Folk music has wandered down some interesting pathways of late. Like any genre it needs to move with the times and although there are always going to be the “folk police” – normally a bearded guy called Brian in a June Tabor tour shirt – trying to dictate what is and isn’t folk music, change, or at least evolution is inevitable. In recent times folk music has been seduced by the indie chic and Camden cool of the likes of Mumford and the Whale and more latterly emerging names such as Brona McVittie and Rowan Coupland have shown that there is a shimmering dream-pop inspired route for it to take.
But sometimes I miss the more fun, the more story telling, less mystical, the more lyrically accessible and often slightly wonky approach to the genre. If you feel the same, that you want to enjoy the songwriting rather than the soundscaping or how zeitgeisting, faddy or fashionable a record is then Nature Makes Amazing Shapes will be just what you are looking for. Because it deliberately isn’t trying to fit in and be on trend, it can cover a lot of ground and of course if you are never in fashion how can you ever be out of fashion?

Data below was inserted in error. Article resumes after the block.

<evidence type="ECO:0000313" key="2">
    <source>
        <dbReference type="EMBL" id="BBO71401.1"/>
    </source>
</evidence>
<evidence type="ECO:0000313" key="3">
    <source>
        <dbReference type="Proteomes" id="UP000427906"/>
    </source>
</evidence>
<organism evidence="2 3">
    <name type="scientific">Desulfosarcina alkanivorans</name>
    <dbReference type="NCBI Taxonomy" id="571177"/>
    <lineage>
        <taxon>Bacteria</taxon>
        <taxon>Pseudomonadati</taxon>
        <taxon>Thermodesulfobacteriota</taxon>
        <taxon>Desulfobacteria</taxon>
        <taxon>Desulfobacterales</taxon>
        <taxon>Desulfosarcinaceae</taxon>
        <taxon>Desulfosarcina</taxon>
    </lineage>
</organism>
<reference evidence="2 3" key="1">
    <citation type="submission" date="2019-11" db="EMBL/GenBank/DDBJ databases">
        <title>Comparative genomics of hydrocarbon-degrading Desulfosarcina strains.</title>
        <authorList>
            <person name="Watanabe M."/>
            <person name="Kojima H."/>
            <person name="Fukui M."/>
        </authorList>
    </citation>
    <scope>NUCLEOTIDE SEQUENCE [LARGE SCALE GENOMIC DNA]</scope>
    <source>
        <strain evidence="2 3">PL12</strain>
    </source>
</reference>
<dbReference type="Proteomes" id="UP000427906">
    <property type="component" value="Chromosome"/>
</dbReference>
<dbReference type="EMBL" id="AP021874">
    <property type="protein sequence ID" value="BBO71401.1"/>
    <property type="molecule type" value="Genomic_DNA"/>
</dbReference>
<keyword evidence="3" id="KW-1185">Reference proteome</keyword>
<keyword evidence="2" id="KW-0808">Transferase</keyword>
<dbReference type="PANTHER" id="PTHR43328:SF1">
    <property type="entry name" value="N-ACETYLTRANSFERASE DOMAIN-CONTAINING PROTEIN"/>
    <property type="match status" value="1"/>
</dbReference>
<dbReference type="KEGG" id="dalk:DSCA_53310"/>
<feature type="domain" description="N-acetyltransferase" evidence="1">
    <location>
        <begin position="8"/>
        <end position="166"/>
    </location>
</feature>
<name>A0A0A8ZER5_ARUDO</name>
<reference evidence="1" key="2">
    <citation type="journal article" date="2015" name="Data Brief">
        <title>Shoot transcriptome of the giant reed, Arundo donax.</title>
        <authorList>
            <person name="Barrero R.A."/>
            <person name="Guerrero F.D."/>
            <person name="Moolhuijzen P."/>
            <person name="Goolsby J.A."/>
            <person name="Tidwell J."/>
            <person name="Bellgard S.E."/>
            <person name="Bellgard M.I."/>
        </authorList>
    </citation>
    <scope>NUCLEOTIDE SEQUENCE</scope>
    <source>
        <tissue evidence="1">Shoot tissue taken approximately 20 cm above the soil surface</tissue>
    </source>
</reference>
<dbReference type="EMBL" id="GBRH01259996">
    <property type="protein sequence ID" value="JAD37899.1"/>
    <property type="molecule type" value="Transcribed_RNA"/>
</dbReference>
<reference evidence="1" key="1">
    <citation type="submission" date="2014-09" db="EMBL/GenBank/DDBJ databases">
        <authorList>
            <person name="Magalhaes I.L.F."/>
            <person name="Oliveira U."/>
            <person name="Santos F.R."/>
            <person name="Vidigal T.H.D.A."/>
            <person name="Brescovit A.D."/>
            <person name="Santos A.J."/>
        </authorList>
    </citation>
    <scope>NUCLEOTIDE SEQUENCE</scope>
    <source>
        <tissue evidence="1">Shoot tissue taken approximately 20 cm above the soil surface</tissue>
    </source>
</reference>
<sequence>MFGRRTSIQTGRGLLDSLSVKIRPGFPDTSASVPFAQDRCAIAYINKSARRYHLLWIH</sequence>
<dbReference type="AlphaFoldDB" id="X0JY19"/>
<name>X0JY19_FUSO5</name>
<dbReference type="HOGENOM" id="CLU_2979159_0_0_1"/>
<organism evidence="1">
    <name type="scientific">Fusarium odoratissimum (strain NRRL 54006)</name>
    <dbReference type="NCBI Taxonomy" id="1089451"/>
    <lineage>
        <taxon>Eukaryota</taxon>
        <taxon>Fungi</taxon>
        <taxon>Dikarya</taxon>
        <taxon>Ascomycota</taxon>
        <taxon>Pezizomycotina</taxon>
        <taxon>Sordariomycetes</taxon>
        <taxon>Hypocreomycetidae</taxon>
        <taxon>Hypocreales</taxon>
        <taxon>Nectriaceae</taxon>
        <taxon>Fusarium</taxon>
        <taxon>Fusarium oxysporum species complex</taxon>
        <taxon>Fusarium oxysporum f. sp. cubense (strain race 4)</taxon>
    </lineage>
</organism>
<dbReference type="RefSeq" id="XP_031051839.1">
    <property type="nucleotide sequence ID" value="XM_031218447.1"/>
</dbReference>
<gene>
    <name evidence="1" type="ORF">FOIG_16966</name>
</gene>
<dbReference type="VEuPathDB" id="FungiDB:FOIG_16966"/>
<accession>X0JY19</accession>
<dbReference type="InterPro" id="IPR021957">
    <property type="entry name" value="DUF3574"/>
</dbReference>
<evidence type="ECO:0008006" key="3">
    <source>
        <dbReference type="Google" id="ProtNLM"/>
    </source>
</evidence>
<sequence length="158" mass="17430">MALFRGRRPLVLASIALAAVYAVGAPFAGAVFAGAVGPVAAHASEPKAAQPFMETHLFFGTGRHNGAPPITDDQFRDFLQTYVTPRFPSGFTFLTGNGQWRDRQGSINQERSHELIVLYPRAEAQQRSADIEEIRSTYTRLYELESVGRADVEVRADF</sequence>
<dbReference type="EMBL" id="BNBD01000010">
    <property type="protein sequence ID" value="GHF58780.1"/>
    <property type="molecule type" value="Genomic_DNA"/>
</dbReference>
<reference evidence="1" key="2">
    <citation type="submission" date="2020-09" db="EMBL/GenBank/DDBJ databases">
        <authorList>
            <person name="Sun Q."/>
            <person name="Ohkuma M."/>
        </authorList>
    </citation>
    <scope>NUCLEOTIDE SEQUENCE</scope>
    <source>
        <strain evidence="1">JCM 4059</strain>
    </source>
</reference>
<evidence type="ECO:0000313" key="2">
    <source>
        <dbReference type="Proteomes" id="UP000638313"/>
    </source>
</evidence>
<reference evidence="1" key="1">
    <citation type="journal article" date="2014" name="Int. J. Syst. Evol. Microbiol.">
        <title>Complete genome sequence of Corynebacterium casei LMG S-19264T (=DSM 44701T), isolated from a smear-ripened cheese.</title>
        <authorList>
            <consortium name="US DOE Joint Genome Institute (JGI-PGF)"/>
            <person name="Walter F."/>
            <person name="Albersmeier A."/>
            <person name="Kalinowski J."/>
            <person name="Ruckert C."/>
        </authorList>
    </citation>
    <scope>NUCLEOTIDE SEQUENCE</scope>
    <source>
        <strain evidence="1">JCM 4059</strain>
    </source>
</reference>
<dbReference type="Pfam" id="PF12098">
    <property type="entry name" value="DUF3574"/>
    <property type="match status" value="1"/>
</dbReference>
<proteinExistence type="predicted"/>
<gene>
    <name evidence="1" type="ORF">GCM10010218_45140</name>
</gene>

Reverse is a strange, almost lullaby slice of innocent folk meets world pop, Jezebel is a jaunty confessional built on infectious bass grooves and This Sweet Delusion is a spacious plea whose simple lines leave McCambridge’s strident vocals the focal point. Just Said No is more in keeping with what you might expect from the folk tag, musically straight-forward, lyrically poignant and designed to have you singing along before the first chorus is even over and Hooligan reminds me of the ragged and roots musical machinations of The Violent Femmes, not a point of reference I get to break out very often but I’m always pleased when I do.
It’s a great album, on reflection it might not even really be a folk album after all. It’s more than that, its musical scope may touch base there more often than not but it also skirts world music, singer-songwriter stylings, warped post-punk and indie music. And of course anyone seeming to channel the spirit of Jonathan Richman, at least in approach and attitude, is exactly what music, not just folk music, needs right now.
Brian is going to hate it which is exactly why you should buy it!